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The complexity of bitcoin mining has increased by another 6.8% over the last recalculation

The complexity of bitcoin mining has increased by another 6.8% over the last recalculation

The complexity of bitcoin mining continues to grow. At the last recalculation, it grew by 6.8% and reached 16,552,923,967,337 with a hashrate of 121.6 eh/s.

Tonight, the complexity of mining has increased by almost 7%. The next change in the difficulty level is expected on March 21. Despite the coronavirus epidemic, the course correction and the approaching halving of the reward, miners continue to increase capacity. Today’s growth in complexity is far from the records of previous years, but against the background of a General decline, it inspires optimism.

The difficulty level of Bitcoin mining changes approximately every two weeks-every 2,016 blocks. As more and more miners increase the hashrate of the network, the complexity of PoW increases, making it difficult to get rewards for blocks. If suddenly the miners stop working EN masse, the complexity will decrease to maintain balance.

The higher the complexity of mining, the more difficult it is to attack the network. According to recent data from the analytical company Messari, the cost of a successful 51% attack on the Bitcoin blockchain is more than $21 million per day. For comparison, a similar attack on the Ethereum network costs about $2.7 million.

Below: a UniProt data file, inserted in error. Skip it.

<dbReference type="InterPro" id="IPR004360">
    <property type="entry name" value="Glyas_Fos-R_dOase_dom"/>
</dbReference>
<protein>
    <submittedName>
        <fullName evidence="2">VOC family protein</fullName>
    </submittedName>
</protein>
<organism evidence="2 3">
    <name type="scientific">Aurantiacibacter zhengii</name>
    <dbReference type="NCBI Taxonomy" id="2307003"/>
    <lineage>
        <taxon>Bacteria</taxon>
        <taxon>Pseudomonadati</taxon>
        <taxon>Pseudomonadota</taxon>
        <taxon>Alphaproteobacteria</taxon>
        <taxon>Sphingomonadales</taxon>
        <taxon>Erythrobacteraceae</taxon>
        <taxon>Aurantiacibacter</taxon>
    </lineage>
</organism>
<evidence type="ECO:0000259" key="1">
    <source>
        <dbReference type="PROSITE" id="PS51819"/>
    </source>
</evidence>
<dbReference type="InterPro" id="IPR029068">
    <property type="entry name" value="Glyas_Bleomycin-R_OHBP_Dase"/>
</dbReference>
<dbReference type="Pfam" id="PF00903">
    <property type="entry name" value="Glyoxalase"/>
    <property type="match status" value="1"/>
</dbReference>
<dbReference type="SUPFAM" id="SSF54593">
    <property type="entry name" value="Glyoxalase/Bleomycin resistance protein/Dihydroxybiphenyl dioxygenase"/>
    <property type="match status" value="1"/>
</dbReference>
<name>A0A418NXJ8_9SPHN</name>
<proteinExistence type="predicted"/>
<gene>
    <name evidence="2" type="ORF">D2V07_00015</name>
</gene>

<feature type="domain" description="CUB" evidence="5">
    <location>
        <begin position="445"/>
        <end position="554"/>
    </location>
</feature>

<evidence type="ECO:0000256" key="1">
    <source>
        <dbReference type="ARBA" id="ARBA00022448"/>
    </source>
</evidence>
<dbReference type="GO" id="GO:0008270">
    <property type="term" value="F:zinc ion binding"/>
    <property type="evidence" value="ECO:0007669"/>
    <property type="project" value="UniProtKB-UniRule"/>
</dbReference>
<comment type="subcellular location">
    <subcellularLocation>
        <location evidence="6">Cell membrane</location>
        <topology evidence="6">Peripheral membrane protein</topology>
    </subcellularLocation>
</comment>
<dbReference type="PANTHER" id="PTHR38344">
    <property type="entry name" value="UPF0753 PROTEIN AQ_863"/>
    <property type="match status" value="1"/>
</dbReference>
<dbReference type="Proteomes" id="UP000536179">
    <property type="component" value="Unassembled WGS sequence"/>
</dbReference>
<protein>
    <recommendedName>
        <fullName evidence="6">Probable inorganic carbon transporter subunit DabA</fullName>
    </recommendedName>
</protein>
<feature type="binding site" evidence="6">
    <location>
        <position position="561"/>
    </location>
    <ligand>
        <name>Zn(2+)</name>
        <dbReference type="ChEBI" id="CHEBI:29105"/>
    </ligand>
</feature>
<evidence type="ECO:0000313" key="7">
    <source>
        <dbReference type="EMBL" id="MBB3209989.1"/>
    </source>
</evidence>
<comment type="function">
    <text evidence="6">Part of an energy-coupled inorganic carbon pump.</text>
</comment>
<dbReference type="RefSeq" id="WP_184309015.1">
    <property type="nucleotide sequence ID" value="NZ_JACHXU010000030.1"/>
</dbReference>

The current increase in mining complexity is caused primarily by the approaching halving of the block reward, which is two months away. Now both new models of miners and old equipment are working, from which they are trying to squeeze the “last juices”, since after halving in may, it (without a rise in the price of BTC) will become unprofitable. After the reward is halved, a sharp drop in complexity is likely, which will be gradually compensated by the commissioning of new batches of the most energy-efficient ASIC miners.

Recall that the last serious drop in mining complexity occurred in November last year. Then the complexity of mining bitcoin for a single conversion fell by 7%, and this decrease was the largest in 2019. Previously, a similar drop occurred in December 2018.